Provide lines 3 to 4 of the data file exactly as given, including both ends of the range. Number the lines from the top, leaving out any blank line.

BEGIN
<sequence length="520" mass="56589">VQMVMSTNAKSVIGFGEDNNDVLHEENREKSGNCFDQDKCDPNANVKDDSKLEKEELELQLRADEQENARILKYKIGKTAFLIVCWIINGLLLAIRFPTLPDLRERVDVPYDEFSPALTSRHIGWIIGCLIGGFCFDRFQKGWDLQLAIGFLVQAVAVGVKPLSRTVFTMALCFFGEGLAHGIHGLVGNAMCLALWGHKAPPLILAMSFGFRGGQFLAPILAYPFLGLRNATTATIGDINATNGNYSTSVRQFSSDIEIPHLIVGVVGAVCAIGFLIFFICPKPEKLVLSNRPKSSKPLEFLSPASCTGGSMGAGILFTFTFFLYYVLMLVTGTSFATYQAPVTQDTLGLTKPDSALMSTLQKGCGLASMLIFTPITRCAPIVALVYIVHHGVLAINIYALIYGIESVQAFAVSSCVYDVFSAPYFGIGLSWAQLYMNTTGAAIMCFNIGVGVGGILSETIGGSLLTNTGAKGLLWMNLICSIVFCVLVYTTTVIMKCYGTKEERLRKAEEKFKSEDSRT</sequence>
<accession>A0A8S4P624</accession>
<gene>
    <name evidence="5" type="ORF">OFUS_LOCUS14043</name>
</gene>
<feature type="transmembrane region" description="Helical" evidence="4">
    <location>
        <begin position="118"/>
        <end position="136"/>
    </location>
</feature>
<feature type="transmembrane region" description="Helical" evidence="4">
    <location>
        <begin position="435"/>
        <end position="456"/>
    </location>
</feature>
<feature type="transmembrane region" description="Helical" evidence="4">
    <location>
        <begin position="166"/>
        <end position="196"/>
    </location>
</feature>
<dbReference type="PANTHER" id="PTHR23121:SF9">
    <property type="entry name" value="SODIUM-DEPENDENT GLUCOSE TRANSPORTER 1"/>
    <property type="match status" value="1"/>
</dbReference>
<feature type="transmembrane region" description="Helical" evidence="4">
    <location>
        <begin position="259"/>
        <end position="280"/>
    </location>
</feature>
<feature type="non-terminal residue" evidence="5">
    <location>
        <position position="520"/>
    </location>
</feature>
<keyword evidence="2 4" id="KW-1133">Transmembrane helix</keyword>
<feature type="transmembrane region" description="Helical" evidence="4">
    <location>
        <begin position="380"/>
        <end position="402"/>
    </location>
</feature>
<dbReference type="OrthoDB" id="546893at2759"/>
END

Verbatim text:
<gene>
    <name evidence="5" type="ORF">OFUS_LOCUS14043</name>